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Overdose Surveillance & Prevention

BC Drug Overdose and Alert Partnership (DOAP)

The mission of the BC Drug Overdose and Alert Partnership Committee is to prevent and reduce the harms associated with consuming substances. They identify and provide timely information about events related to substance use such as an increase in overdoses, adverse reactions to contaminated products, and other emerging issues.

The committee members include: BCCDC, Centre for Addictions Research of BC, BC Coroners Service, Centre for Excellence HIV/AIDs, Ministry of Health, BC’s Regional Health Authorities, Provincial Toxicology Centre, BC DPIC, BC Ambulance, Health Canada DPAS Laboratory, People who use drugs, Vancouver Police Department (VPD), and the RCMP.

The committee meets four times a year where members share the data they have collected and analyzed from their respective agencies. People discuss their concerns and offer their expertise to come up with ideas and solutions.

Overdose Events in British Columbia

Rates of Alcohol & Illicit Drug Overdose Hospitalizations

In a recent bulletin, the Center of Addictions Research of BC (CARBC) examined the overdoses in BC based on a number of different data sources to create an up-to-date picture of trends in overdose events. They came to the following conclusions:

  • There is evidence of increasing trends of both alcohol and illicit drug overdose events in BC.
  • InSite reported 778 non-fatal illicit drug-related overdose events and no deaths for the period 2004-2010.
  • Alcohol is a major substance of concern, both on its own and in combination with other drugs, and more emphasis on the risks surrounding its consumption is required.
  • Strategies to prevent overdose as well as treat and reduce harms are recommended including community information networks, supervised drug consumption sites, access to harm reduction education, wider availability of naloxone (an opiate antagonist), and efforts to make sure fear of police involvement does not impede seeking help.


The BC THN Stakeholder Evaluation Study

The BCCDC Harm Reduction team is interviewing stakeholders in the BC THN program. This is what parents of people who use opioids had to say about the program:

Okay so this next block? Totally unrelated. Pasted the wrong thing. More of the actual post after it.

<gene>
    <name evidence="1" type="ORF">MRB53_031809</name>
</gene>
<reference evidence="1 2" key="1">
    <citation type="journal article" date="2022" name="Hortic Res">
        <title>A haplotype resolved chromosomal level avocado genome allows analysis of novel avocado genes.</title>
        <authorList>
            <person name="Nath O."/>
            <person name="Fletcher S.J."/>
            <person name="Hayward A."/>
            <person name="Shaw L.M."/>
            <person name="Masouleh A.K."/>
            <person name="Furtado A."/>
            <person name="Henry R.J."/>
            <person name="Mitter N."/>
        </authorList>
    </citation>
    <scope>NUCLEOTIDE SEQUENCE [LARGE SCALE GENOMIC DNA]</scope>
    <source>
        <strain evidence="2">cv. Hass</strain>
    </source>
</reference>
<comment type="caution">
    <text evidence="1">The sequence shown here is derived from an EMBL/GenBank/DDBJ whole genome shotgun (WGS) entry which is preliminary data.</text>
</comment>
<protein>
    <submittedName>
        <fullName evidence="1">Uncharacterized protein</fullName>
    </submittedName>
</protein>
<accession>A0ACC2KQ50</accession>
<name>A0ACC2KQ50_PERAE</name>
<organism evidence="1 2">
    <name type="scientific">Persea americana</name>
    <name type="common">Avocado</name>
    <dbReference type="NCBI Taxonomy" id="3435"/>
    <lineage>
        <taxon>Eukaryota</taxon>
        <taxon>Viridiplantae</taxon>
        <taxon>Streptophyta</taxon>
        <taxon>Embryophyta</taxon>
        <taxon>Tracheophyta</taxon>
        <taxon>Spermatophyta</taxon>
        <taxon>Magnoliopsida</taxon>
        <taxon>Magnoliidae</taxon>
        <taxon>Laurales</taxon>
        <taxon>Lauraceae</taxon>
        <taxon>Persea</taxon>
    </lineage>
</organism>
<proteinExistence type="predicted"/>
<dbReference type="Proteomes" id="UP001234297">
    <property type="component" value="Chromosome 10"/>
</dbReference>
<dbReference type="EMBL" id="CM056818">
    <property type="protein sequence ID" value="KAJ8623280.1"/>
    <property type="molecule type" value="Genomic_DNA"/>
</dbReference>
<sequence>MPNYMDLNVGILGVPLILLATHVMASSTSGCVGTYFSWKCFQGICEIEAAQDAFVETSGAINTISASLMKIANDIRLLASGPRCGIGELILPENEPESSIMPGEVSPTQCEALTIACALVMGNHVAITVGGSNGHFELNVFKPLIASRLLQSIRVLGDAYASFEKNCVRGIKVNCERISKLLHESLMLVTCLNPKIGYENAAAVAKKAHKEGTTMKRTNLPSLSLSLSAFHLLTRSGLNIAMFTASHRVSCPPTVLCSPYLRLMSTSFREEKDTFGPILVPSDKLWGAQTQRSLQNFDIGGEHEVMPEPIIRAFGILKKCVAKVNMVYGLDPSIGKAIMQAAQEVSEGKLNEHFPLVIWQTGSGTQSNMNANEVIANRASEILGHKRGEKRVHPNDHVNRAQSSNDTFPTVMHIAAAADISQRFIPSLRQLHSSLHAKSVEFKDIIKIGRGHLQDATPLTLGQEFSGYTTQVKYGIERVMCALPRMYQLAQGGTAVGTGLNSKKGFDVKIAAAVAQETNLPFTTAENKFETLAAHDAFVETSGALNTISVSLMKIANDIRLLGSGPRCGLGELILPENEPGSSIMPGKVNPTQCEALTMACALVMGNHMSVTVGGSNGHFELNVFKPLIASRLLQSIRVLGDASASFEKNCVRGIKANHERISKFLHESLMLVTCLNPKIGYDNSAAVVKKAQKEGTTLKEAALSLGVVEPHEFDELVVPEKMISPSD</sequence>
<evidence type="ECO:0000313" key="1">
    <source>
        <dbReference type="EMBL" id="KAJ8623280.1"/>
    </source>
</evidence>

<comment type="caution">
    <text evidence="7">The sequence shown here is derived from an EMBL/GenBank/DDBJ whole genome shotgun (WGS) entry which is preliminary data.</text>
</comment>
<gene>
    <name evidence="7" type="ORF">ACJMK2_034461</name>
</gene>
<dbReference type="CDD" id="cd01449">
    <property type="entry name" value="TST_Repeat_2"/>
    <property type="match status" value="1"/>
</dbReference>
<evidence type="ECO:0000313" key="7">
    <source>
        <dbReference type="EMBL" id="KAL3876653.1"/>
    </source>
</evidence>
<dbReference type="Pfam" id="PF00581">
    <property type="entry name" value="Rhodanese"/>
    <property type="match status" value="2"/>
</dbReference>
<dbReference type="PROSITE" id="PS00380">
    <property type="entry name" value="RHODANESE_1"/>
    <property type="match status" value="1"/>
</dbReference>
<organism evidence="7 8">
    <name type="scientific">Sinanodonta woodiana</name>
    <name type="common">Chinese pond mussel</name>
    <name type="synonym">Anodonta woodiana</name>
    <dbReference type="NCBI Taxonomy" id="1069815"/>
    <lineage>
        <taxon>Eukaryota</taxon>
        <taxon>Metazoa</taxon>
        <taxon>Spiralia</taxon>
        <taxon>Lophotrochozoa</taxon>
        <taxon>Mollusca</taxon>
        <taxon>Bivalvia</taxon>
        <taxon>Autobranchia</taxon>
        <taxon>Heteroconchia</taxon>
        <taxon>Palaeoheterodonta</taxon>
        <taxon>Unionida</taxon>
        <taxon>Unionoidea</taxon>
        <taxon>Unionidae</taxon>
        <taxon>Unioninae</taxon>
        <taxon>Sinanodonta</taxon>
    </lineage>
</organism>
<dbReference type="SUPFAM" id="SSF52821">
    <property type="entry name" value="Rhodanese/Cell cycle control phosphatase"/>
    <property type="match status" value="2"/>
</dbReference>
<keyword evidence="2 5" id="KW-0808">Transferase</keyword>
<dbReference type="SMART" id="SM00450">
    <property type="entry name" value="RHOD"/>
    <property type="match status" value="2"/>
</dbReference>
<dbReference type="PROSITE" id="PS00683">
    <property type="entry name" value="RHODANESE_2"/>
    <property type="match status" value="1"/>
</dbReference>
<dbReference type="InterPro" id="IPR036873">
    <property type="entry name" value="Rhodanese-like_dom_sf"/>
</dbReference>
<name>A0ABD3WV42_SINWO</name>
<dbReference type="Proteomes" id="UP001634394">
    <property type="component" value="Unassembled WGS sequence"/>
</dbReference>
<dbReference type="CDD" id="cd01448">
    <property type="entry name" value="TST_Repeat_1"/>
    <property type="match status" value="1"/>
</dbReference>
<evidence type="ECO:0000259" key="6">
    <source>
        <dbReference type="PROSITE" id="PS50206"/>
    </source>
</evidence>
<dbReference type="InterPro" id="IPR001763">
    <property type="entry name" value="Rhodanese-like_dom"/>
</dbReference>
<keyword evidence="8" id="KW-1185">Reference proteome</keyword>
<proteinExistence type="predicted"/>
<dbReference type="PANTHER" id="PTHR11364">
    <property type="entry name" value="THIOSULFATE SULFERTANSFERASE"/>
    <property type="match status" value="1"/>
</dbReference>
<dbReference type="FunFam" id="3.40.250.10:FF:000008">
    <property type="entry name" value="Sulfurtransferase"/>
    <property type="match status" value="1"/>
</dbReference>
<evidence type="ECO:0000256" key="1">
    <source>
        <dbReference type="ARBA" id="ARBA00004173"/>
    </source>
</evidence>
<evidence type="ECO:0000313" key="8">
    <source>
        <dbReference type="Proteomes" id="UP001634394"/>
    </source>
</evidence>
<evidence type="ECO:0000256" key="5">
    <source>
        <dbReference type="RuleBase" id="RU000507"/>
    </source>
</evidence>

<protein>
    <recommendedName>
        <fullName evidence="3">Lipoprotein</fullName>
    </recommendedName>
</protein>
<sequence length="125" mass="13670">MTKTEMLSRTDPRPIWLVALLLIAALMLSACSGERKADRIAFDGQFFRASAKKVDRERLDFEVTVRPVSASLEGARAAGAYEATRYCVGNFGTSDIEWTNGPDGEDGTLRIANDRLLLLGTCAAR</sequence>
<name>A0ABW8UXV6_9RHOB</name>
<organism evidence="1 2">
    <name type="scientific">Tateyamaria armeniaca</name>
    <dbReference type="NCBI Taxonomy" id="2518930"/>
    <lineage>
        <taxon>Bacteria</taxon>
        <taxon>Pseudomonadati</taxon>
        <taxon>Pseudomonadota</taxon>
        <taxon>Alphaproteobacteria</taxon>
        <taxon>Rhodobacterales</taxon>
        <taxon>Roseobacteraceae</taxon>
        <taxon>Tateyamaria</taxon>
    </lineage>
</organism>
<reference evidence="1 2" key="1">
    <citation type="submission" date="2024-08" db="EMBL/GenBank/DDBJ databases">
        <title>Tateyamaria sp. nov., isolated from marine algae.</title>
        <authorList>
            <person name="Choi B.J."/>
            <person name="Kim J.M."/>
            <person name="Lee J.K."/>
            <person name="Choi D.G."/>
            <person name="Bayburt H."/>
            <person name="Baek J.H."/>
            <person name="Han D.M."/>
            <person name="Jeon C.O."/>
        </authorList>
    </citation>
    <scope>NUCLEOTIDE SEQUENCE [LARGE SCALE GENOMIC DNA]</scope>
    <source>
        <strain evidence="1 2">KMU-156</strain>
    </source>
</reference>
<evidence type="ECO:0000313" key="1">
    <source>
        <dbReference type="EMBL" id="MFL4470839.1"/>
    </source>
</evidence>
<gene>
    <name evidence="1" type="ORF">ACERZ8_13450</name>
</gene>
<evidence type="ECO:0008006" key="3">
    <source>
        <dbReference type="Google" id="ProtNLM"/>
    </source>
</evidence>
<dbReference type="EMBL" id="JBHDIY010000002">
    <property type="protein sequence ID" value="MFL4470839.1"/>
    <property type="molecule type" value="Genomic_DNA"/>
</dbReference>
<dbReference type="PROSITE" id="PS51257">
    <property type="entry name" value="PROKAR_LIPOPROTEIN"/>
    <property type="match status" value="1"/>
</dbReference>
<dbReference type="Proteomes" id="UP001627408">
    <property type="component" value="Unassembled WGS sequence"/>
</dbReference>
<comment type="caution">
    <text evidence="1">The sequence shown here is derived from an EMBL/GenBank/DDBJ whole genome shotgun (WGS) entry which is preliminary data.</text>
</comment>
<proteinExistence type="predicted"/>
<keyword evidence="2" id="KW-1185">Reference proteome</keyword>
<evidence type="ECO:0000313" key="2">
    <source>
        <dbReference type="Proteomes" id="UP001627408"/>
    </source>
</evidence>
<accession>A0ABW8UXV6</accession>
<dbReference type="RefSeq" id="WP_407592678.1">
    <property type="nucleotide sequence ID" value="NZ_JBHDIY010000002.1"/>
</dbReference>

“I would certainly want to promote it to other parents.”

“Well, of course my primary concern is that the child will die using opioids and so if there is a way that something … could save her… it would be beneficial.”

“I think if people had it available to them it would be safer… I don’t know if that word ‘safe’ is the right word but it would reduce the possibility of death.”

 “They [paramedics] administered Narcan a few times and so I just think it would have been nice to have that because I was trying to do CPR when it would have been good to have Narcan to save a life because eventually he did die from an overdose.”

What is Naloxone?

Naloxone is an antidote to an opioid overdose. An overdose of opioid drugs such as morphine, heroin, methadone, or OxyContin® can cause a person’s breathing to slow or stop. Naloxone is an injectable medication that can reverse this so the person can breathe normally and regain consciousness.

Can naloxone cause harm or be abused?

Naloxone is a very safe drug. It only works to block the effects of opioids in the brain and cannot get a person high. For individuals who are dependent on opioids it may cause them to go into withdrawal. This effect is minimized by the small doses of naloxone in the community kits. Naloxone does not encourage opioid use. It has no effect on someone who has no opioids in their system.

Naloxone has been approved for use in Canadafor over 40 years and is on the World Health Organization List of Essential Medicines. 

Does someone need to be a medical professional to recognize opioid overdose and administer naloxone properly to save a life?

Research and experience show, if people are given basic training they are able to recognize an overdose and administer naloxone to save someone’s life just as well as a medical professional.

Need more answers to some common questions about the BC THN program? Check out our FAQ.